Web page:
Keeping culture alive: a Wampanoag tradition
November is Native American Heritage Month and today we honor our valuable partnerships with Tribal governments through the lens of a program that connects young people with their Native American heritage. Nitana Hicks is a member of the Mashpee Wampanoag Tribe and the Curriculum Manager for the Wampanoag Language Reclamation Project. Here, she shares with us the story of young Wampanoag campers as they wrap up their camping experience with a meaningful fishing trip.
The Wôpanâak Language Reclamation Project held its third annual Summer Turtle Camp for Wampanoag elementary and middle school students on Cape Cod, Massachusetts. For three weeks this past summer, 45 Wampanoag youth were immersed in their culture, using Wampanoag language both as a topic of the curriculum, and as a teaching tool. Each year the camp culminates with a showcase of the campers’ work, and a clambake that the children prepare for by harvesting the seafood themselves.
The yearly fishing trip to catch food for the meal has now become part of the curriculum, teaching students about harvesting and using natural resources. Members of the Mashpee Wampanoag Tribe Natural Resources Commission accompanied the campers into Nantucket Sound by way of Popponesset Bay to catch fish for their clambake.
Students are always excited for the trip on the water and this year was no different. Campers are taught how to use a fish finder, bait their own hooks and reel in their own fish. This year, as in the past, we were fortunate enough to have help from some of the camper’s family members. David Greene, Jim Rossignol and Chuggy Maxim all contributed their time, fishing boats, equipment, snacks, knowledge and skill for the day’s adventures into the Sound.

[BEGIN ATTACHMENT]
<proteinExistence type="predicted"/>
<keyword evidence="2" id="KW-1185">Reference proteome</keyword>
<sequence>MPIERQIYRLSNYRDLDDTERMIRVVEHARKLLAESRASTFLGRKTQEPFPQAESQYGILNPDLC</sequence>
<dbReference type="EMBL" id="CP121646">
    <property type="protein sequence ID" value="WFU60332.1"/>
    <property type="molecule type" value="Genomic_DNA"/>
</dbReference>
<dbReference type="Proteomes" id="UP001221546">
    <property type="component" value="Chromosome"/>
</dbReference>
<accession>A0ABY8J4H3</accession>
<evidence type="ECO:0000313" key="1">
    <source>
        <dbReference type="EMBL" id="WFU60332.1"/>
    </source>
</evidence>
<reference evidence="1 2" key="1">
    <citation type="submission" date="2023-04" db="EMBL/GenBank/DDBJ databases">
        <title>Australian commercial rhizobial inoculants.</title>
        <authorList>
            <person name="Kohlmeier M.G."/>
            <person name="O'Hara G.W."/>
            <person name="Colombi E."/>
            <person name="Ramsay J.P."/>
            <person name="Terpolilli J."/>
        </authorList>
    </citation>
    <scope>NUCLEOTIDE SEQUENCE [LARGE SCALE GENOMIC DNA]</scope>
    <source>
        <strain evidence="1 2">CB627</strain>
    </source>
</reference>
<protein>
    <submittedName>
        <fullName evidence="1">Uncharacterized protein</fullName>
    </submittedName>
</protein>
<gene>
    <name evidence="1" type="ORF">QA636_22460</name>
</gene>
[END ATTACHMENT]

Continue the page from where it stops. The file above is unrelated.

Another special guest on the trip was DJ Monette, the Native American Liaison for the U.S. Fish and Wildlife Service’s Northeast Region.
The real excitement came, of course, when the kids pulled in a fish of their own, which most of them did. Some lucky students caught more than one, and a few students caught two at a time, which made for some of the most exciting moments of the day.
Even more delightful to see of the students were their encouraging and helpful attitudes and actions towards each other. They often gathered around when a friend was working hard to reel in a fish, and offered help when a big fish seemed more than some of the youngest campers could handle.
The trip proved successful as this year we caught 45 fish, both sea bass and scup. One of the camper’s grandfather filleted the fish for the impending feast, and the kids all worked to cut, season and wrap the fish for their families to enjoy at the clambake.
DJ summed it up well when he described his experience with the group this year, “It was an honor to have volunteered at the Mashpee Wampanoag Tribe’s youth fishing trip. It’s great to see the Tribe connecting its young people to Wampanoag culture by using their native language, while at the same time teaching them about natural resources through activities such as this educational fishing trip. I look forward to helping next year.”